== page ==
“Steady!” It’s a phrase—an authorial tic—that recurs throughout Carr’s fiction, and it pops up a couple of times in this compact novel that features the anything-but-compact Dr. Gideon Fell. Carr typically inserts that potent little exclamation at a moment when a character needs to gather his wits or his nerves in the face of some deeply alarming turn of events. Likewise, it’s an admonition that readers should heed as they try to follow the gobsmacking sequence of events that unfolds here. He Who Whispers is a miracle-problem tale that hurtles forward at a miraculous pace. Stunningly ingenious and adroitly engineered, it represents a peak moment in Carr’s career as a master puzzle setter.
Two interconnected problems, separated in time by the six years that mark the Second World War, drive the novel’s rapid-fire action and its breathtaking display of literary detection. First comes the crime at Chartres. In the peacetime summer of 1939, an English industrialist who lives in that French town walks to the top of an ancient tower and falls victim to an inexplicable act of violence: He’s found with a fatal wound from a sword-cane in his back, in circumstances that seem to rule out the possibility that anyone could have come near him at the time of the assault. Then, soon after the end of the war in Europe, comes the crime at New Forest. At a country house in that idyllic region, shots ring out in the night. Miles Hammond, the owner of the house (and the leading man in this affair), rushes upstairs and finds the prostrate form of his sister, Marion; there’s a gun in her hand, and she’s nearly dead from shock. Who, or what, could have put her into that state? And who, or what, could have spurred her to fire those shots?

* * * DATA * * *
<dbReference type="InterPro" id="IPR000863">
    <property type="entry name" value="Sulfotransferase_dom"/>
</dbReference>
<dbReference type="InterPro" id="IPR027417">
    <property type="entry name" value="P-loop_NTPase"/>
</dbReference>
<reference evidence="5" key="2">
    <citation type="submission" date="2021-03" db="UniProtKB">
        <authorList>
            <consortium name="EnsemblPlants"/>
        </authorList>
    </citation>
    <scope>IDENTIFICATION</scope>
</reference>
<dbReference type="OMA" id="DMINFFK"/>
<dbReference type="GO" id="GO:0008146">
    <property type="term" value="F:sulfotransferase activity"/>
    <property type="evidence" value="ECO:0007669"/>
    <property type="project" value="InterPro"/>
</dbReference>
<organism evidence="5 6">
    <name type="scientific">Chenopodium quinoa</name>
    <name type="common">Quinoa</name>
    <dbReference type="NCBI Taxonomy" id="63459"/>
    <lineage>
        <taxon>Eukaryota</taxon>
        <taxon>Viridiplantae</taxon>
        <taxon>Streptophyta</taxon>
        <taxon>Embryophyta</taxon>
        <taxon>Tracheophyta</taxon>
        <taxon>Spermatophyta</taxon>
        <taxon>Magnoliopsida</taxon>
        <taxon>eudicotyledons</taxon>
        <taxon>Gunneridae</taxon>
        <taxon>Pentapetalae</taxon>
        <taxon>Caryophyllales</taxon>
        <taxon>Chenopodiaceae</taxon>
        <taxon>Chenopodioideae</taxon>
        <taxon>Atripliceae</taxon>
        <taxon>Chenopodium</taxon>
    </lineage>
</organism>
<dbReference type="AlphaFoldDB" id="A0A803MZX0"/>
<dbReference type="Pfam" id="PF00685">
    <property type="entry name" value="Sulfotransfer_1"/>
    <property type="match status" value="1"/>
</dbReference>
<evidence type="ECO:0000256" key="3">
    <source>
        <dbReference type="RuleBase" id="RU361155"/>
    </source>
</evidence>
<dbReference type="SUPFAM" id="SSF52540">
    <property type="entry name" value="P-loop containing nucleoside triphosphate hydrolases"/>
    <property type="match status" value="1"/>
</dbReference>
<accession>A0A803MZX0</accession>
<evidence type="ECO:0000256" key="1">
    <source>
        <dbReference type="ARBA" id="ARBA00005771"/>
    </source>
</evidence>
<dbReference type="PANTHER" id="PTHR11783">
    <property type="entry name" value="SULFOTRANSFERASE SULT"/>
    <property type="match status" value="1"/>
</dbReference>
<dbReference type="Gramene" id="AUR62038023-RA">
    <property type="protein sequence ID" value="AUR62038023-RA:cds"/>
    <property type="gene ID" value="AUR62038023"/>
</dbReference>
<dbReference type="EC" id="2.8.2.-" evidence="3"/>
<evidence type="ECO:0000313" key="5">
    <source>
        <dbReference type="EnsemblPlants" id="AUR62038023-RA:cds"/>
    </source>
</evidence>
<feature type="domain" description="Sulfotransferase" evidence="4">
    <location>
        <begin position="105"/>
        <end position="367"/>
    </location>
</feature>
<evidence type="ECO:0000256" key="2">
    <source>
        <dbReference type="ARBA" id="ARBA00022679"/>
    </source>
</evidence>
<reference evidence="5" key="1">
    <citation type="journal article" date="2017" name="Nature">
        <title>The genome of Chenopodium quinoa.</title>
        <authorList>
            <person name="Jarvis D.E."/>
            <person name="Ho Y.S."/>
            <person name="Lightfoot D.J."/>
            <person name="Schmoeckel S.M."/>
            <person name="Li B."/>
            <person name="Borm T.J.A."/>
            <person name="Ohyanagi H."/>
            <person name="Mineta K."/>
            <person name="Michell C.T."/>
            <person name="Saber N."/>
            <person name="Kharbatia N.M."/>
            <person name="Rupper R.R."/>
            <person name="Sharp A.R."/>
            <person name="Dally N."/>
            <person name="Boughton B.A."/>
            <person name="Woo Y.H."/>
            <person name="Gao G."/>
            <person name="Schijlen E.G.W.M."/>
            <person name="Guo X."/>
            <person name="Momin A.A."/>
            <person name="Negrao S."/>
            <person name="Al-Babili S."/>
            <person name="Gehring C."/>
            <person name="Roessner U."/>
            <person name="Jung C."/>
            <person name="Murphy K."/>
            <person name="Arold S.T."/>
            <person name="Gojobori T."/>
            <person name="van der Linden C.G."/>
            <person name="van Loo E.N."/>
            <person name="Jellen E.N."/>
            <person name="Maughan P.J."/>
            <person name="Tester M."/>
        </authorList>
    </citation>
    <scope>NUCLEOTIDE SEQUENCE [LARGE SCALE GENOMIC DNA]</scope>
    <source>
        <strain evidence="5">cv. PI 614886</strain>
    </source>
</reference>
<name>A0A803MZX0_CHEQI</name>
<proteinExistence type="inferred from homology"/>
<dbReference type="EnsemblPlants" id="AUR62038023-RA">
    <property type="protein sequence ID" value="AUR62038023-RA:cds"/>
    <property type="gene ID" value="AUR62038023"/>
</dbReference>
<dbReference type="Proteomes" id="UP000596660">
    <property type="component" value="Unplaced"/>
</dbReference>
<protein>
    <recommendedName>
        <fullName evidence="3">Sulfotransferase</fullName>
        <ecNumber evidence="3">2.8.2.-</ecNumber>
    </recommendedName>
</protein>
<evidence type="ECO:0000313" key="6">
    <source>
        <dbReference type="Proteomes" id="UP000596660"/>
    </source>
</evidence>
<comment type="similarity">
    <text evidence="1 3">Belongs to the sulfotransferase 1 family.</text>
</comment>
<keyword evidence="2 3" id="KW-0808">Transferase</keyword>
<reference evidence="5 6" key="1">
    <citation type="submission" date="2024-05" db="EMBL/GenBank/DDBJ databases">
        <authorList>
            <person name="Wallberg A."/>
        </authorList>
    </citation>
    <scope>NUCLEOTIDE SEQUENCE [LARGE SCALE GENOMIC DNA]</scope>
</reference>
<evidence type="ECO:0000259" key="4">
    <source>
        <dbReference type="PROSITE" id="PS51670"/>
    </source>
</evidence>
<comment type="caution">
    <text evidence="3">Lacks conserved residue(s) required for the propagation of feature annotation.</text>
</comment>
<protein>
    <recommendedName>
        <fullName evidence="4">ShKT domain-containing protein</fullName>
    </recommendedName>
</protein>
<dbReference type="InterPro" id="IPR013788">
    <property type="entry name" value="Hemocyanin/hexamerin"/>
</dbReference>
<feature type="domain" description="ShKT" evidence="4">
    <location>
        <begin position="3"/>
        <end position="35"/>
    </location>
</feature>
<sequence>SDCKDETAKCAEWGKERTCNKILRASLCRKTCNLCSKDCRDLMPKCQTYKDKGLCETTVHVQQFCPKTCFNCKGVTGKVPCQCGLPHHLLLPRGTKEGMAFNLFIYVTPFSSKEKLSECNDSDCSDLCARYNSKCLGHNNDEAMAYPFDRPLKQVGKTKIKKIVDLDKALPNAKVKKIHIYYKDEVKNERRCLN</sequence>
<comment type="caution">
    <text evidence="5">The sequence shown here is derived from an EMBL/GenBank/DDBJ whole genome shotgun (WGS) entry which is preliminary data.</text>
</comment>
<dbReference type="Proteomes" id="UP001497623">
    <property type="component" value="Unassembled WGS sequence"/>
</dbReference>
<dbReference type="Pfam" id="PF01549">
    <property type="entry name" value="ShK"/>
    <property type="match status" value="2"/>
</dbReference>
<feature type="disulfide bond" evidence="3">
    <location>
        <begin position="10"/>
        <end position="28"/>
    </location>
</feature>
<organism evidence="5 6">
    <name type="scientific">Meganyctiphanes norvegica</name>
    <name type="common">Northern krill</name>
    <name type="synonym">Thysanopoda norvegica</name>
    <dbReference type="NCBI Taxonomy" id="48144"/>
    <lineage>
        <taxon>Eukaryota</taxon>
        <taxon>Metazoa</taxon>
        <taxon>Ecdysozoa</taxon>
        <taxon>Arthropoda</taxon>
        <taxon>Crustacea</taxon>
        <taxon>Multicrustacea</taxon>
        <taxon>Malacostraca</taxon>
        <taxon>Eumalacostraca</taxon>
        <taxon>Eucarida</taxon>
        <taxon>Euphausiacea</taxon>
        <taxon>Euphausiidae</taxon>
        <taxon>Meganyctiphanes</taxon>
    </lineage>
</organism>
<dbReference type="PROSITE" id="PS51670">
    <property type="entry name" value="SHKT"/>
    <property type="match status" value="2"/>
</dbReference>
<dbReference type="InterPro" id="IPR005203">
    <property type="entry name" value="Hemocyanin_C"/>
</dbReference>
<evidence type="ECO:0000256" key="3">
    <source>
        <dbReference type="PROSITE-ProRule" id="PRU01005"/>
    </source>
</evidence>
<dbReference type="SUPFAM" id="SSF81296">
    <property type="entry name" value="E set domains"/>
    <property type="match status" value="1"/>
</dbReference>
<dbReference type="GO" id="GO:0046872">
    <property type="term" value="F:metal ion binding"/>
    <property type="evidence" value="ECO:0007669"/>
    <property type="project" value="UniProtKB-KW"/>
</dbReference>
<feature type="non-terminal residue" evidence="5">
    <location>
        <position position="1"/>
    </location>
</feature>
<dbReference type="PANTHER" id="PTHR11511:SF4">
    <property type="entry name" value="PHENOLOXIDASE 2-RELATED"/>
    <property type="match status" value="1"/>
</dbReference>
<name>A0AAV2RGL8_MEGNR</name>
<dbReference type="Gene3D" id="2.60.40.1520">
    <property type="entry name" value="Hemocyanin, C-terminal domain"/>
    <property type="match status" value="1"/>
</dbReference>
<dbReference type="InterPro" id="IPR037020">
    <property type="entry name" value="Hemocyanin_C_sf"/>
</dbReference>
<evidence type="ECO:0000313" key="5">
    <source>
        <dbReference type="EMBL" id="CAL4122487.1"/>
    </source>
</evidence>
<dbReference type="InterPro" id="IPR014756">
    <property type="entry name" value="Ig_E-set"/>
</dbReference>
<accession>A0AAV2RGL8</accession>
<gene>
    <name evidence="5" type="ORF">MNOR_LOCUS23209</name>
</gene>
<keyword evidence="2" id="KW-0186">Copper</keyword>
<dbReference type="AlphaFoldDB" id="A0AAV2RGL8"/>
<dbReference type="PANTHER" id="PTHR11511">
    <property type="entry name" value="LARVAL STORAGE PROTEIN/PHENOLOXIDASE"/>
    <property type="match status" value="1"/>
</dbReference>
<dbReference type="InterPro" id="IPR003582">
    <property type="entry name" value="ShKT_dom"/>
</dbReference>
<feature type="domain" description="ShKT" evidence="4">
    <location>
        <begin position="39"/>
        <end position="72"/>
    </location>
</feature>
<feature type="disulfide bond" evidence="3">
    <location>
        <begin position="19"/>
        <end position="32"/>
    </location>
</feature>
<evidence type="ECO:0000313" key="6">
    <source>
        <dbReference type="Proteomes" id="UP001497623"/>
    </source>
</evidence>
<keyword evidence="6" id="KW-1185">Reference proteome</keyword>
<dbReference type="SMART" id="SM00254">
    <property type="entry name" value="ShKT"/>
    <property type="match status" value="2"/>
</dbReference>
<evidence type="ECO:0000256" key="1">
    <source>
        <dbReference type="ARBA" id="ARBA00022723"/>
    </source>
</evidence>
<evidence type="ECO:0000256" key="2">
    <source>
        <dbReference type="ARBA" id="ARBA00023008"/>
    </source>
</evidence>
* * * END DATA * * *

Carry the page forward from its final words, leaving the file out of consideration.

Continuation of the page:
Linking those incidents are a strange meeting in a Soho restaurant, hosted by a group called the Murder Club, and a young woman named Fay Seton, who carries with her an aura of tragedy—and the vague intimation that she might be a vampire, of all things. Hammond attends the gathering of the Murder Club, and there he learns about the Seton woman, and about her involvement in the events at Chartres. That knowledge, though, doesn’t stop him from bringing her to his New Forest home to serve as a kind of secretary. (The series of coincidences that lead her from one crime scene to the other is the one seriously dubious element in Carr’s generally strong plotting.) The Murder Club scenes make for a great set piece, combining an otherworldly mood of pure melodrama with a gritty sketch of life in a war-weary metropolis. The Seton character and Hammond’s romantic fascination with her, meanwhile, push this traditional mystery tale in a notably non-traditional direction.
[ADDENDUM: Last week, in comments that followed my less-than-enthusastic post about a Robert B. Parker novel, I noted that I don’t like writing negative reviews. This week, I get to correct the balance. I loved this novel by Carr, and I greatly enjoyed writing about it. It’s one of several Dr. Fell titles that I never got around to reading during my personal golden age of reading detective fiction, which occurred back when I was a teenager. Reading it now in my middle years (I sped through it a month or two ago), I felt the same thrill—the same sense of entrancement, the same rush of wanting (and yet not wanting) to reach the end of a book—that I felt when I first came under Carr‘s spell. My taste in detective fiction has broadened as I’ve grown older; I no longer expect every book by every writer to bedazzle and bamboozle me in that way that, say, a novel by Carr can do. But that doesn’t mean that I’ve outgrown my enthusiasm for what Carr called “The Grandest Game in the World.”]